One of my favorite things in math is to mess with numbers and understand them deeply, learning about their unique characteristics.

Recently, one of the most exciting things I learned about was **Cornell University’s research on prime numbers.** Two researchers took the first 100 million prime numbers and ran algorithms on them, finding that they were not randomly spread out.

`In short, the researchers found the following. Firstly, because there are no even primes other than 2, and any number ending in 5 that is larger than 5 is not a prime number, all prime numbers must end in one of the following digits: 1, 3, 7, or 9. Because there are only four options for the last digit of a prime number, all primes should show a 25% spread. However, the discoveries of these researchers showed otherwise. `**While prime numbers ending in 3 and 7 had a 30% chance of appearing**, numbers that ended in 9 had a 22% chance, and even more interestingly, **numbers ending in 1 had only an 18.5% chance of appearing.** In short, this study shows that prime numbers are not randomly spread out but rather follow a pattern that we have not yet been able to uncover.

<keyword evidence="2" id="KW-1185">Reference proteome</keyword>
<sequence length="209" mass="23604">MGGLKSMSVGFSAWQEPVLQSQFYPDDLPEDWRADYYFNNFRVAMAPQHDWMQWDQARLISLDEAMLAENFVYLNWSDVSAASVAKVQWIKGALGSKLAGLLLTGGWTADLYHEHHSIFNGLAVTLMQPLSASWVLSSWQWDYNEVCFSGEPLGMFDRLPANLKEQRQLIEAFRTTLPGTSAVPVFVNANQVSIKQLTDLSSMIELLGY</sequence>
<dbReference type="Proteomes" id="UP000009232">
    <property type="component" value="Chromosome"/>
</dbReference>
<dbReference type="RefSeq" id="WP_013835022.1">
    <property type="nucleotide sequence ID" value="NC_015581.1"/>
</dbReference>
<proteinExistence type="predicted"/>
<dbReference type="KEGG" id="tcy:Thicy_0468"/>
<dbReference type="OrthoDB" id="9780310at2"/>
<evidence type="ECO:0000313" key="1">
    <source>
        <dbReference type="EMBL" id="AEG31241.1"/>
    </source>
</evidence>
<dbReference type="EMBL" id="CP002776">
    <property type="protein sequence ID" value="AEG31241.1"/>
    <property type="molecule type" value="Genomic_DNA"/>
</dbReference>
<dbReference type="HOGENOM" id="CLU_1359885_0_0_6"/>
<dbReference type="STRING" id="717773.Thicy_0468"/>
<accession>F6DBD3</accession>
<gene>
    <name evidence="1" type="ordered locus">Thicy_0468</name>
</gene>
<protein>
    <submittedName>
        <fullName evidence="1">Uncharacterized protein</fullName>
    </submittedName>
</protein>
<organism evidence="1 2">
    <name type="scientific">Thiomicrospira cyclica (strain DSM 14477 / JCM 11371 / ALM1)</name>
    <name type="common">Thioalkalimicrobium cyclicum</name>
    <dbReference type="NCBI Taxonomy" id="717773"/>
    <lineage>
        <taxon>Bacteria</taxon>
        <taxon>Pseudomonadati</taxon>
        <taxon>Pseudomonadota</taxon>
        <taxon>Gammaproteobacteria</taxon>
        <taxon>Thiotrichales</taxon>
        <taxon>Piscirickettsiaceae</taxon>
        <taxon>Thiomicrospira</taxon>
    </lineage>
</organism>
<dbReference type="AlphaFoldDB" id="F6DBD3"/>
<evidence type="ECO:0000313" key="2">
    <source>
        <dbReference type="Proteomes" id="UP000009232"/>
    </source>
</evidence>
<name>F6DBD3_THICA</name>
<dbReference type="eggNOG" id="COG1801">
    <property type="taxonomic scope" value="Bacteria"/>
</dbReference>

Why does this research on prime numbers matter, though? Because the very thing that protects our privacy and information, cryptography, depends almost entirely on prime…